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In the Information Age, almost anyone can be a private investigator, including stalkers and abusers. It’s fairly simple for most anyone to find your address through online public records, such as driver’s license and voter registration databases. That’s why it’s important for survivors of domestic violence to consider keeping their personal information, particularly their home address, private. And before anyone gets any ideas, we should mention it’s illegal to report a false address to a public agency. Fortunately, in most states, you don’t need to skirt the law or be tech-savvy to protect yourself.
Address Confidentiality Programs
Thirty-nine states offer Address Confidentiality Programs to help protect the whereabouts of survivors of domestic violence, sexual violence and stalking. The programs assign survivors a legal substitute address—usually a P.O. box—they can use anytime a public agency requires an address. For instance, a P.O. box would appear on your license, car registration and voter ID card rather than your physical address.
Once you have a substitute address, all first-class mail would be forwarded from the P.O. box to your physical address. Each state’s program has its own eligibility requirements, but most require the applicant to be listed as a victim of a specific crime, be a state resident and have recently moved to an address unknown to his or her abuser. Advocates at domestic violence shelters and rape crisis centers can assist survivors in determining eligibility and applying for the program. Programs are offered in the following states:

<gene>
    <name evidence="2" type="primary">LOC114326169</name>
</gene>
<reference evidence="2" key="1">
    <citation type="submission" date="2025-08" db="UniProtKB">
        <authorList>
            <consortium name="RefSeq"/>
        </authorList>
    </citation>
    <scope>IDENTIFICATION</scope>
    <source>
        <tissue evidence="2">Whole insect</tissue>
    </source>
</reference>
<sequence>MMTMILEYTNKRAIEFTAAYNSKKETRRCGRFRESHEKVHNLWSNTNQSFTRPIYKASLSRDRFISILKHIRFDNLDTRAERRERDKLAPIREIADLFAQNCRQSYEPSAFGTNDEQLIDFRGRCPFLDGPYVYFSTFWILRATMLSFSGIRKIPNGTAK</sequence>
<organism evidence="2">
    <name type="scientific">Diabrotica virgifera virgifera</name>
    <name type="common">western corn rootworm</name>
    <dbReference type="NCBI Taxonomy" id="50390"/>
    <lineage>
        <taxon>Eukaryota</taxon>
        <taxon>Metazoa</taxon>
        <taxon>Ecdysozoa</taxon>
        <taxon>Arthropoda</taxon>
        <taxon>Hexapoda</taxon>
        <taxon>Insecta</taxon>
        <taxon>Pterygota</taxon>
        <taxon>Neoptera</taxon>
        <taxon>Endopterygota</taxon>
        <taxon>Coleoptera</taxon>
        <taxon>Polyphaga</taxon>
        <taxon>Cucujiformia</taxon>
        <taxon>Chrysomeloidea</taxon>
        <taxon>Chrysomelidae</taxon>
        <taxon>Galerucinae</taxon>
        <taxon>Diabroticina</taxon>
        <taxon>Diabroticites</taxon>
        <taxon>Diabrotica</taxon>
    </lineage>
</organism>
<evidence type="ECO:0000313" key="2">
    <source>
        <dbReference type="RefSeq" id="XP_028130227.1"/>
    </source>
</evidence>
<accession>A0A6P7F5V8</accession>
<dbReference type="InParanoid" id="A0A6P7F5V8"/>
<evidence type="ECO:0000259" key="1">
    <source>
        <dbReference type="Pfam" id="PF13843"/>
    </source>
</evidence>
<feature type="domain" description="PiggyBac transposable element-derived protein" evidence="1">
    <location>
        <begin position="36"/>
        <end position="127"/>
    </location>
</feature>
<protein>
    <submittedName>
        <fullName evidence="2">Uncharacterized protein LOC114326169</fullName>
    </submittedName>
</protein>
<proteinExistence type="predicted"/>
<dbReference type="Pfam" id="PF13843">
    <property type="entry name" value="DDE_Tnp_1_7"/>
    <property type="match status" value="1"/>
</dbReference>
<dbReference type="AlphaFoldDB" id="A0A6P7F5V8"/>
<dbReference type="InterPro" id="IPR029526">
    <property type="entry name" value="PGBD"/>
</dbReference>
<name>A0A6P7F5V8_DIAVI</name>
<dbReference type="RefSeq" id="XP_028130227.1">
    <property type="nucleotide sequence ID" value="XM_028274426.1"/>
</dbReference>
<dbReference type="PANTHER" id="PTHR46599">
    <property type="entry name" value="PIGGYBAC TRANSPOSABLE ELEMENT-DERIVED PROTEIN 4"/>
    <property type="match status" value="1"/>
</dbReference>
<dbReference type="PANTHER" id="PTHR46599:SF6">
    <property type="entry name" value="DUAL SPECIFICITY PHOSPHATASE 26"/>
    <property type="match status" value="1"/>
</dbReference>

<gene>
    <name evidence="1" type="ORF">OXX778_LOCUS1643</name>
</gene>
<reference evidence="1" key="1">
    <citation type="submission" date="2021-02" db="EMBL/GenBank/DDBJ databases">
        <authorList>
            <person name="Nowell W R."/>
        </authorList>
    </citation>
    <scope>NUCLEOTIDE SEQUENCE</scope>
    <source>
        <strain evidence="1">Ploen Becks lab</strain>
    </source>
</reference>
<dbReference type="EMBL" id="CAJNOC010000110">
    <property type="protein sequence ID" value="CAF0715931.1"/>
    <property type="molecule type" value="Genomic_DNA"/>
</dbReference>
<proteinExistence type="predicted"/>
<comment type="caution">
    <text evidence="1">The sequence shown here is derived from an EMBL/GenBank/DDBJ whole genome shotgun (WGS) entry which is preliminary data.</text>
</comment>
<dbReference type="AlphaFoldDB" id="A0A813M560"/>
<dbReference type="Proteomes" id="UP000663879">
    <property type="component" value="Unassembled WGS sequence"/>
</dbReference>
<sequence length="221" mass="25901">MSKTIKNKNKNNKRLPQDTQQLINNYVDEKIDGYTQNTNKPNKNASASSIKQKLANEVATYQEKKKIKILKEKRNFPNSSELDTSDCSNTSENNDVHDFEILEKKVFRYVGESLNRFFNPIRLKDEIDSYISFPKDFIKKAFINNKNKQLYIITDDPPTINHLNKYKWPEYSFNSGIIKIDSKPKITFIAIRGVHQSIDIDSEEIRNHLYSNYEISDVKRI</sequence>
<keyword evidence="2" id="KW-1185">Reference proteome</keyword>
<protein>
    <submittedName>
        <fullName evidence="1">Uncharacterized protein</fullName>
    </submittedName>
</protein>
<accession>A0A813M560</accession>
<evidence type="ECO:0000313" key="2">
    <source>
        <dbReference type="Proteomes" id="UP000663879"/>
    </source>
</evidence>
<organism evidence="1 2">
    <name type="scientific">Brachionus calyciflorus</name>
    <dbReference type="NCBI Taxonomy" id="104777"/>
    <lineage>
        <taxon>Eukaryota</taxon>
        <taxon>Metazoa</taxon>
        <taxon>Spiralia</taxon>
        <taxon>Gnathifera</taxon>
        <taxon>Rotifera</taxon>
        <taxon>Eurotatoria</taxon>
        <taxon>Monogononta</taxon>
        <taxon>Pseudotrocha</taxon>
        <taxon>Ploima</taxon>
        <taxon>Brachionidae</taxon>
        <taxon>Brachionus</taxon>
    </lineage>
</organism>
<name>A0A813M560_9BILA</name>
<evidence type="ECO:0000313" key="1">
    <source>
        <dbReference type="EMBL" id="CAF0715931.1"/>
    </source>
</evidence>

Arkansas (driver’s license only): 510-682-7052
New Jersey: 877-218-9133
Of course, signing up for an address confidentiality program doesn’t guarantee your abuser won’t find out where you live. It is only one step in reducing the risk of being located through public information. Taking other privacy precautions is important if you’re concerned about your safety at home, including:
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- Not checking in on (or using) social media or allowing friends to tag you in posts that indicate your whereabouts.
- Taking a different route to school/work each day.
- Not giving out your address to anyone who doesn’t absolutely need to have it and who you trust implicitly.
- Changing your routine, such as your daily coffeehouse run or your favorite lunch spots.
- Telling your employer (if you feel comfortable) about your abuser so security staff can be on the lookout for him or her on campus and alert the authorities.
- Changing jobs, schools or phone numbers as necessary.
Your smartphone can also help keep you safe. Check out how in “Apps Designed to Keep You Safe.” Also be aware that your abuser may be able to install tracking apps on your smartphone without your knowledge, so consider reading “How to Spy Spyware on Your Phone.”
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